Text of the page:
Recent psychological research indicates that we learn best when we’re “playing,” not when we’re “working.” Peter Gray’s extended essay on the virtues of play is well worth reading…
“One of the main purposes of play in our species, I think, is to promote our use of imagination to solve problems. We appear to be the only animal that thinks in imaginative ways. Imagination provides the foundation for our inventiveness, our creativity, and our ability to plan for the future. I believe that our huge capacity and desire for play came about, in evolution, partly to promote our capacities to invent, create, and plan. When we allow children ample opportunities for real play, we are providing them with opportunities to exercise and develop those capacities. When we allow ourselves to take a playful attitude in our work and domestic life, we are providing ourselves with a context for solving problems that might otherwise be intractable.”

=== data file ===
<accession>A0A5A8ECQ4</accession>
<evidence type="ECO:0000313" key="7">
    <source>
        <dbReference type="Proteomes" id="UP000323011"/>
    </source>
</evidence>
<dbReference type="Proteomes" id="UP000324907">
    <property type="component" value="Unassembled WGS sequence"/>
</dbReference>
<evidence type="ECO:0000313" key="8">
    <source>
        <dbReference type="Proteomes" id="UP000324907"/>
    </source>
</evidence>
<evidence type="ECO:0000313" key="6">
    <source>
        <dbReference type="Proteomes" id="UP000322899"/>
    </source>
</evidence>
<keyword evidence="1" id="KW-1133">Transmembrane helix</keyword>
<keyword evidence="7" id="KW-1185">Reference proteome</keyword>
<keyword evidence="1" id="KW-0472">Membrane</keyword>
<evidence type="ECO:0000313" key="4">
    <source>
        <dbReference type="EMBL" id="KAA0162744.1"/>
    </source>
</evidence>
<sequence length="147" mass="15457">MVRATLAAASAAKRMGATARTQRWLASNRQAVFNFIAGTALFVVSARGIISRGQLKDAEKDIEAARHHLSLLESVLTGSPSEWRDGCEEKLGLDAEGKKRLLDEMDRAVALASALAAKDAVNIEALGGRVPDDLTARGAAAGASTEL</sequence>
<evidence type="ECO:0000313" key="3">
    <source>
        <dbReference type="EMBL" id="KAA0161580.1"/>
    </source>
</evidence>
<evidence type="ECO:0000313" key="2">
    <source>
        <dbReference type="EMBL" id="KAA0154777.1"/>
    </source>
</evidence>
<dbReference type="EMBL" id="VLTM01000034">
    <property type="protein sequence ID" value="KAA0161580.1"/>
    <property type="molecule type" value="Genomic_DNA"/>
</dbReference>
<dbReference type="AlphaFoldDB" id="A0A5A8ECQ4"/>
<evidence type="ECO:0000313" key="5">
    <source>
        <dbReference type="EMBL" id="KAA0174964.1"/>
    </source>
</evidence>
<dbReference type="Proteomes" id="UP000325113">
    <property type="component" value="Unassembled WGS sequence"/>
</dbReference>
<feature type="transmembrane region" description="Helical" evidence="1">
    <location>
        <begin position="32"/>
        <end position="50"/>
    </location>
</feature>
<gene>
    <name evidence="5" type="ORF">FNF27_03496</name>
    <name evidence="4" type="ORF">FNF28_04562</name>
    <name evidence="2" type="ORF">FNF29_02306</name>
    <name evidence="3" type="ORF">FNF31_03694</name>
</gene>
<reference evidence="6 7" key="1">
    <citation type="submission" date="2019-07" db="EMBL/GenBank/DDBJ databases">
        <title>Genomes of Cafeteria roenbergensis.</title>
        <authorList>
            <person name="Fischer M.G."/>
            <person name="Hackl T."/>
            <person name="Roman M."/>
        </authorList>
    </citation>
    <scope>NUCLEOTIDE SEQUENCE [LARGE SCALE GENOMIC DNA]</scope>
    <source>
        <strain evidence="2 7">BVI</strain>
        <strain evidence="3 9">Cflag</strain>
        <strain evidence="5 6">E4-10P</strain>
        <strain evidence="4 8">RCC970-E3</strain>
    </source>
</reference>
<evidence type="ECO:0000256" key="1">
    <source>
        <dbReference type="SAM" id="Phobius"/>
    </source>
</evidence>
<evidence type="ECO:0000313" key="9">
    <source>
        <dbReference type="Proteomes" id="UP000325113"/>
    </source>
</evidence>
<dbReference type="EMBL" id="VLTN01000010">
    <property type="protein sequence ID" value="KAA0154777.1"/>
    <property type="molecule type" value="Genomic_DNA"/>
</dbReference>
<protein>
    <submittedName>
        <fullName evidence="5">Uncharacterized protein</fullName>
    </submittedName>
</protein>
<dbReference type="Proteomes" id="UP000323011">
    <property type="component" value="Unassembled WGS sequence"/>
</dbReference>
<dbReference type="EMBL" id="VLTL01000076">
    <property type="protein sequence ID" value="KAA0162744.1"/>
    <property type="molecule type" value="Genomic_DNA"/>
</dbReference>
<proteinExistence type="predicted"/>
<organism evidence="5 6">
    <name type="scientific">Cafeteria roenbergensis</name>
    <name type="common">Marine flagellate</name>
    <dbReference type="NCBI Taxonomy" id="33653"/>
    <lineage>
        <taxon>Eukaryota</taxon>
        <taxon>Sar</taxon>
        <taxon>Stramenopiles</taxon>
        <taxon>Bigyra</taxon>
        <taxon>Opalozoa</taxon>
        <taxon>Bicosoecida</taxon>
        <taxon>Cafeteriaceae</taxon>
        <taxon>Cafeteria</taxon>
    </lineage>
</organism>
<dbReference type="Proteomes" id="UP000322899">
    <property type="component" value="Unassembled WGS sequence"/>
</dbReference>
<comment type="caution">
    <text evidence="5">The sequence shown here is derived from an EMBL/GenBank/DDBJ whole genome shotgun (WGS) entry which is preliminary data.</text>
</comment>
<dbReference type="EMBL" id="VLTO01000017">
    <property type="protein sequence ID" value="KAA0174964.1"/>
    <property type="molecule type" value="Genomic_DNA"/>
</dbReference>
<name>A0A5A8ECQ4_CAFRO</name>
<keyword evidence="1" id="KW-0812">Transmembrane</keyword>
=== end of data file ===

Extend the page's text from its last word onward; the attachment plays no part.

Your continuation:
“Play, by definition, is activity that is psychologically removed from the real world. It is activity for its own sake, not activity aimed at some serious goal outside of the play itself such as food, money, gold stars, praise, or an addition to one’s résumé (see posting on the definition of play). When we offer such rewards to children who are playing, we turn their play into something that is no longer play. Because play is activity done for its own sake rather than for some conscious end outside of itself, people often see play as frivolous, or trivial. But here is the deliciously paradoxical point: Play’s educational power lies in its triviality.”
“Play serves the serious purpose of education, but the player is not deliberately educating himself or herself. The player is playing just for the fun of playing, not for anything else; education is a byproduct. If the player were playing for a serious purpose, much of play’s educative power would be lost.”
Are you playing enough? Can you think of ways to convert your “work” into play? What do you do just for the fun of it?
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